Quality to sleep it is vital to our overall health and some medications can disrupt our sleep patterns by causing insomnia. Knowing what time of day to take your medicine can be the difference between a good night’s sleep or tossing and turning for hours. Eat this, not that! Health spoke with Katie Rocawich, PharmD, BCCCP; A clinical pharmacist for the VCU Health System explaining which medications to avoid at night and why. Read on – and to ensure your health and the health of others, don’t miss these Surefire signs that you’re already over COVID.
dr. Rocawich says: “Guarana is a fruit-bearing vine native to South America. Its fruit or seed contains caffeine and is included as an additive in energy drinks and nutritional supplements for weight loss, energy, etc. Guarana should not be taken in the evening as it can cause insomnia.”
dr. Rocawich tells us, “Pseudoephedrine (Sudafed®) and phenylephrine (Sudafed PE®) are over-the-counter medications used to relieve nasal congestion from seasonal allergies or cold symptoms. In most individuals, pseudoephedrine causes stimulation of the central nervous system, leading to irritability , restlessness and/or insomnia.”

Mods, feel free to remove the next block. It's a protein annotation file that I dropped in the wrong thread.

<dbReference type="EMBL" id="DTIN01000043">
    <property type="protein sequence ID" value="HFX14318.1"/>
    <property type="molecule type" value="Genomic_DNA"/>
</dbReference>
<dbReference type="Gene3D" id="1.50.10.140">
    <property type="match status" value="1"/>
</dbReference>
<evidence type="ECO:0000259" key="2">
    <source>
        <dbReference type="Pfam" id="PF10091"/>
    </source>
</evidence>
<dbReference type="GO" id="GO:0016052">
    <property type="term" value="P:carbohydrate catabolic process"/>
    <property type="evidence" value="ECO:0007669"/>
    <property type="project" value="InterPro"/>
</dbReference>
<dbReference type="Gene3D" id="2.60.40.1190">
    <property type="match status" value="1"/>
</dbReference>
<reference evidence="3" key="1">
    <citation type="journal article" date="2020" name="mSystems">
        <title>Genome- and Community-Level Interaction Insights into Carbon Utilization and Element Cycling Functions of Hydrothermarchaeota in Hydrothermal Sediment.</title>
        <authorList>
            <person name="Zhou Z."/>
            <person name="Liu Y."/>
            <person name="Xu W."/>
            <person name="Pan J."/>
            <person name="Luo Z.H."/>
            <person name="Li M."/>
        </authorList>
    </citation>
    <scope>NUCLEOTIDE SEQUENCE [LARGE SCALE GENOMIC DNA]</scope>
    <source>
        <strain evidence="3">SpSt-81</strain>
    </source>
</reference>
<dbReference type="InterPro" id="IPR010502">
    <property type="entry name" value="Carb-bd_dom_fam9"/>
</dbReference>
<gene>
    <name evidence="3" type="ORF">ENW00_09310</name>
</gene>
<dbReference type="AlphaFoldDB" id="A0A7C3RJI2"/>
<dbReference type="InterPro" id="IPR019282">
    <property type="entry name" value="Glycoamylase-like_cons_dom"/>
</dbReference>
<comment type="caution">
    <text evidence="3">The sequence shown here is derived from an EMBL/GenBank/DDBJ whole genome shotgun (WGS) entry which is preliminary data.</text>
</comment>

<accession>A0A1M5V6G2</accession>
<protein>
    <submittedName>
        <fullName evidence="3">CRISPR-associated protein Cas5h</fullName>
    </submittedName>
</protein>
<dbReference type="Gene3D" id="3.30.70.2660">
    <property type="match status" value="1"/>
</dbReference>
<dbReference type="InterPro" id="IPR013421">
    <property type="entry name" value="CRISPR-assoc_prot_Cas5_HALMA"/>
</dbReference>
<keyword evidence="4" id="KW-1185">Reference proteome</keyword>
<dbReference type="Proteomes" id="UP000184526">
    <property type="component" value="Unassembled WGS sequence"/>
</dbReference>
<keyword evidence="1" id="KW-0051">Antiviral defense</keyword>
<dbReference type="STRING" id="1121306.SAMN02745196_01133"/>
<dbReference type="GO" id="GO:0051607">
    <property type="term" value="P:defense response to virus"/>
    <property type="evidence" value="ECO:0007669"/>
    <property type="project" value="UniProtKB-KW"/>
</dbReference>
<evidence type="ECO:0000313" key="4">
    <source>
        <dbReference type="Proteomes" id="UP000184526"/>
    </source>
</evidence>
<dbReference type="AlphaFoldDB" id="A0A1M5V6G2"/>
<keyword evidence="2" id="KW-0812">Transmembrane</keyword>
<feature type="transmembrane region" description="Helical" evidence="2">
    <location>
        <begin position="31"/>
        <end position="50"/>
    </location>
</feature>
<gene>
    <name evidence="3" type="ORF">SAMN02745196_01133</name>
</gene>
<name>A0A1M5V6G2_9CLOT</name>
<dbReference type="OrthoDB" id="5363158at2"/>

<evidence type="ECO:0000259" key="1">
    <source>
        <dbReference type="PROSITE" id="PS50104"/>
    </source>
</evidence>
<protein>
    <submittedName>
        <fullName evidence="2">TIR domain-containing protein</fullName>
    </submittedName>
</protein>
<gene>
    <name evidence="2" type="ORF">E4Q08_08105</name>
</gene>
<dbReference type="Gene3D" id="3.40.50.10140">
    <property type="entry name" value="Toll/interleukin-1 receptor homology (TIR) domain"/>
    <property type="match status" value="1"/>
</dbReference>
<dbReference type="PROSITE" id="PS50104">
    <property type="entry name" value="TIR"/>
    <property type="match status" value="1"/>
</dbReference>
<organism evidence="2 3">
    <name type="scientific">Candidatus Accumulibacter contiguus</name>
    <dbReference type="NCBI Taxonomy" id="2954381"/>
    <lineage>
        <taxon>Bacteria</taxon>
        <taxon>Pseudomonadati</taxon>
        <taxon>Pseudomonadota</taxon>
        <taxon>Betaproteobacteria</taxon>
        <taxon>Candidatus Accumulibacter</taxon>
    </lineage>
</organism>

According to Dr. Rocawicha “Both American ginseng and Asian ginseng are nutritional supplements taken for a variety of indications, including increasing energy, lowering blood sugar and cholesterol, and as an anti-inflammatory agent. Ginseng should not be taken at night as it can cause insomnia.”
dr. Rocawich explains: “Hawthorn is a thorny shrub in the rose family. An extract from the berries, leaves and flowers is used medicinally to protect against heart disease and help control high blood pressure and high cholesterol. Hawthorn is a powerful natural diuretic, so unless you want to be all night and running to the toilet, you should not take it before bed.”
“Corticosteroid dose packs are commercially available tapered-dose products that facilitate the administration of tapered doses of steroids for various indications (allergic reactions, inflammatory conditions, etc.),” says Dr. Rocawich. “Although indicated to be taken in divided doses (including a dose at bedtime), corticosteroids are often associated with insomnia. To avoid this, the entire daily dose can be taken as one dose in the morning.”
Heather Newgen has two decades of experience reporting and writing about health, fitness, entertainment and travel. Heather is currently a freelance contributor to several publications. read more